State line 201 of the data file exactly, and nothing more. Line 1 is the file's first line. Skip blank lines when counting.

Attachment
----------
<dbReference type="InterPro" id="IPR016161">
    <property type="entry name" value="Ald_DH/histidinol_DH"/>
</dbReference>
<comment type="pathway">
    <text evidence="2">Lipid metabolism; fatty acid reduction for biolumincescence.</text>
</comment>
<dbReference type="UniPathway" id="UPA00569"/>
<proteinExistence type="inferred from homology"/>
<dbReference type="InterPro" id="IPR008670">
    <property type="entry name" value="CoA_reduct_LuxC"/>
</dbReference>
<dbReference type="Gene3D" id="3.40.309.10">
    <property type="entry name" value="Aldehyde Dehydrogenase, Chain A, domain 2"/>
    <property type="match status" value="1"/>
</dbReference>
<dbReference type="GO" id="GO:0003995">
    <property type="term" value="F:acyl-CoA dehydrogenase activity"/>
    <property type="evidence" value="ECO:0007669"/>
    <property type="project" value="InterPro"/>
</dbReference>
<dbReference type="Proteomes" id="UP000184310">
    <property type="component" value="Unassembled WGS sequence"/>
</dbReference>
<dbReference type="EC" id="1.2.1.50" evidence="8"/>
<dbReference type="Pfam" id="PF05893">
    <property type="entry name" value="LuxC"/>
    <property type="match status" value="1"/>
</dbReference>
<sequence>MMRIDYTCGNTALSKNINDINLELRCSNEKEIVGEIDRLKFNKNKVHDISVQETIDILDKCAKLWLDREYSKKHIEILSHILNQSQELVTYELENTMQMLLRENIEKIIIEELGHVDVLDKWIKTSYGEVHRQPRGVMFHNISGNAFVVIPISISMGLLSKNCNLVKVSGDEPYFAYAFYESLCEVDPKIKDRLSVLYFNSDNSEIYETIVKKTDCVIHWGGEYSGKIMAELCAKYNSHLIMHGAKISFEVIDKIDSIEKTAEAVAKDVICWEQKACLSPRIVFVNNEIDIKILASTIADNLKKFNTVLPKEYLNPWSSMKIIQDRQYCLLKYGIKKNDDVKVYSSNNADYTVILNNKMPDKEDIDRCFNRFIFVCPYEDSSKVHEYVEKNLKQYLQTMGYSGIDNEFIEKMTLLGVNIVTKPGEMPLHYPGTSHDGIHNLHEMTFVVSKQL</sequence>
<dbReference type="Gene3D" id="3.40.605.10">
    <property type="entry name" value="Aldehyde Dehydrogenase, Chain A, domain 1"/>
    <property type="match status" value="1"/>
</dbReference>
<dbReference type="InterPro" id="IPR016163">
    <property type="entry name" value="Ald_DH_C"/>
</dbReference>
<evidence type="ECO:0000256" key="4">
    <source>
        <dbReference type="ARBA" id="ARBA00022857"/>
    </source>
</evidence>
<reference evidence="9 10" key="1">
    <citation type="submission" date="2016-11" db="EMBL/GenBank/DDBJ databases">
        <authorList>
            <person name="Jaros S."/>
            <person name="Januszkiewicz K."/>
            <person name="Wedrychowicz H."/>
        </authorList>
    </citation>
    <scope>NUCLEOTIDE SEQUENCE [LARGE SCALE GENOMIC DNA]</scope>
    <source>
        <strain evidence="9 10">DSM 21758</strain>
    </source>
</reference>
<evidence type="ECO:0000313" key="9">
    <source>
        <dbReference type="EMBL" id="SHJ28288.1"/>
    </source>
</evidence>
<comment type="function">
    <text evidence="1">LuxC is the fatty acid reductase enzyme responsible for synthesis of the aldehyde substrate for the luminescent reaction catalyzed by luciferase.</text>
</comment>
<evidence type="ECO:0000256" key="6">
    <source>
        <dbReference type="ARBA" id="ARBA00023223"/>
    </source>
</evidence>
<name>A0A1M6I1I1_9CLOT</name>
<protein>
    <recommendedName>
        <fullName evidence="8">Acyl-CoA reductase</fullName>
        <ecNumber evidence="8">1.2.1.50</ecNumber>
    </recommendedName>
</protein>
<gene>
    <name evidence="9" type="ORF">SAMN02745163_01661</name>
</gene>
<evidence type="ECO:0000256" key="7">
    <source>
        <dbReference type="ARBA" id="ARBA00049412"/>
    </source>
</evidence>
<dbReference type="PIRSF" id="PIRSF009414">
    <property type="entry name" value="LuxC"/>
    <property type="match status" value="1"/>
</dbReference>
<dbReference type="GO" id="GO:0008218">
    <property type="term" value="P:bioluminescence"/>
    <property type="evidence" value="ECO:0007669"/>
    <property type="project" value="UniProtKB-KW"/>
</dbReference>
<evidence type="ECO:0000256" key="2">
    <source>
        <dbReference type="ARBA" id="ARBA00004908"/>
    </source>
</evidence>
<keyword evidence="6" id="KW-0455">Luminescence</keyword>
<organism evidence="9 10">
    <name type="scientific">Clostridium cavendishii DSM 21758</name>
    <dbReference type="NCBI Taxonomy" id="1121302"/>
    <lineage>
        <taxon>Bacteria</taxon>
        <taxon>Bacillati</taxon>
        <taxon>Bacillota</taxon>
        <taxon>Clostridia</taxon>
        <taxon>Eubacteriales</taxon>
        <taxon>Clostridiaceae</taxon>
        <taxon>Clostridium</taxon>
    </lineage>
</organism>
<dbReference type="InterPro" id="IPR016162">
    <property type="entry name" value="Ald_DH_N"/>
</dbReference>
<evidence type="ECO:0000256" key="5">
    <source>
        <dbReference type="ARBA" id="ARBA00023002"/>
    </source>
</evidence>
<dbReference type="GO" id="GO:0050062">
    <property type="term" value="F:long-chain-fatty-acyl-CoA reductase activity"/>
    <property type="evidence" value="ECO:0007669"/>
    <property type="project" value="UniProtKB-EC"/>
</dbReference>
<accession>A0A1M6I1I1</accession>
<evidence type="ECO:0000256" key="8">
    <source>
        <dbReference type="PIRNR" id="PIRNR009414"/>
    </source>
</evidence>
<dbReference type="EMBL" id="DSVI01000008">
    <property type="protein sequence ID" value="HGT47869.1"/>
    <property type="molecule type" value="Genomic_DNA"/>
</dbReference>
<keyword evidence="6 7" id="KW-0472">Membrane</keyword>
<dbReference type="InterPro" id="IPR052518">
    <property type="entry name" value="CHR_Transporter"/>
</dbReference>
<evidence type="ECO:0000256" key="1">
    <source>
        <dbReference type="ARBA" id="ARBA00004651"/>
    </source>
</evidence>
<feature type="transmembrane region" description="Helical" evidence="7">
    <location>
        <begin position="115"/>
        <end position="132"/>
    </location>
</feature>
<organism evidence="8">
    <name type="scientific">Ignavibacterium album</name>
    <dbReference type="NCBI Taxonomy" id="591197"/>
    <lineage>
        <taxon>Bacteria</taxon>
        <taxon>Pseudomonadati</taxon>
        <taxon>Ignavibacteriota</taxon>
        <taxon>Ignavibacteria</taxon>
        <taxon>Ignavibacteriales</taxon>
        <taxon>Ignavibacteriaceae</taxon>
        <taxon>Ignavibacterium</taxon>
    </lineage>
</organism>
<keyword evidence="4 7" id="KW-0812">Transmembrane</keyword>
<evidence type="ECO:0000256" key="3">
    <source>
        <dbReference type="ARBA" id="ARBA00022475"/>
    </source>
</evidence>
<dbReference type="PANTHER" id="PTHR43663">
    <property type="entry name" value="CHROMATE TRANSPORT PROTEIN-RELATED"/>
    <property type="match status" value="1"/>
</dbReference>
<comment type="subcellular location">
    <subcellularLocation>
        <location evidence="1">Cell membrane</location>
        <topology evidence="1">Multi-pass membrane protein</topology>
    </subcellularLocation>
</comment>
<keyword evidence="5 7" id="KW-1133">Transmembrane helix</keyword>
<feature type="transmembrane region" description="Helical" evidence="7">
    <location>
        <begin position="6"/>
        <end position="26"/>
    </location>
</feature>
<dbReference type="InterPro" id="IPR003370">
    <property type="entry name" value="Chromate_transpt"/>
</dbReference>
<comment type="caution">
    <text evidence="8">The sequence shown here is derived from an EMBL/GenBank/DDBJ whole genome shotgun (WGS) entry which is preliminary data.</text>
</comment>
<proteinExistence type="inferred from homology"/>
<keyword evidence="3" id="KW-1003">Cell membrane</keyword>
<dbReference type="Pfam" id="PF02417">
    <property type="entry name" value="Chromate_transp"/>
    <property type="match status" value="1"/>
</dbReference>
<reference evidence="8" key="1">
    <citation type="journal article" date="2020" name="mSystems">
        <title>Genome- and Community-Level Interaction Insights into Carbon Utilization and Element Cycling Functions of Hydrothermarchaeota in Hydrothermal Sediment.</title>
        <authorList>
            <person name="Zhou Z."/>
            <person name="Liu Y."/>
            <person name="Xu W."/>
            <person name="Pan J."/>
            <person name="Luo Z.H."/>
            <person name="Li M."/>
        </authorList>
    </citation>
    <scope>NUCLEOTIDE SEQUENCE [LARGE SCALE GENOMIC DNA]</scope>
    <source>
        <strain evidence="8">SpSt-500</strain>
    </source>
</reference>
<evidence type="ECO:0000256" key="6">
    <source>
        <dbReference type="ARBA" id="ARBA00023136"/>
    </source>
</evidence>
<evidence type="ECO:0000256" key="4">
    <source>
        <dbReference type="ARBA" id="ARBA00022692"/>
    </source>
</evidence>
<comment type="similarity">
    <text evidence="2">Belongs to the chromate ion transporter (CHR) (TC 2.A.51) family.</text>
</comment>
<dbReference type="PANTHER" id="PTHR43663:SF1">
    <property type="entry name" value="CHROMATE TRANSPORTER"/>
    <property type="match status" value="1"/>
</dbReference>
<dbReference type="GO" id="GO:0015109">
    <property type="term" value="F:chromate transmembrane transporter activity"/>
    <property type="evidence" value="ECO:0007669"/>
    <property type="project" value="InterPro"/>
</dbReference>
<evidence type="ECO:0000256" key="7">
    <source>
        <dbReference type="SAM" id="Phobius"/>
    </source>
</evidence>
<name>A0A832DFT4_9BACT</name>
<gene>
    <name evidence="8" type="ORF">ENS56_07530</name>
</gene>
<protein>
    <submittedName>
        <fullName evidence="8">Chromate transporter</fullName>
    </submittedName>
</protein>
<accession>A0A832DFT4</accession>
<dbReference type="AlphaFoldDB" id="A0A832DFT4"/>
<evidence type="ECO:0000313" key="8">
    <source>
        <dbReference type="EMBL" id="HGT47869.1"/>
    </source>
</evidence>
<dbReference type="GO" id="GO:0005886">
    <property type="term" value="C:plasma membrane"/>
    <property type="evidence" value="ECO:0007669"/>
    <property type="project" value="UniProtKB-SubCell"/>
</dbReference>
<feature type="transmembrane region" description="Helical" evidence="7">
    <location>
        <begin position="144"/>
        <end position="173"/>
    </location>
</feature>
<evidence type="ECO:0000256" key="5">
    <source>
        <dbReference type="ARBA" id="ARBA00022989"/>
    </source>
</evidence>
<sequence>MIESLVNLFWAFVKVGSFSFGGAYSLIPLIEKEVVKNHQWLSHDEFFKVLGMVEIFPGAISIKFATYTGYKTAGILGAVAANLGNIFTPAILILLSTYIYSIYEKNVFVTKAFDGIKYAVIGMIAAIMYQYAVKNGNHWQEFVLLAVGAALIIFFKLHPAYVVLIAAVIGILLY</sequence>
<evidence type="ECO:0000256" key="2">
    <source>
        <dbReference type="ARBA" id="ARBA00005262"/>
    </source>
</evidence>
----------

            <person name="Zhou Z."/>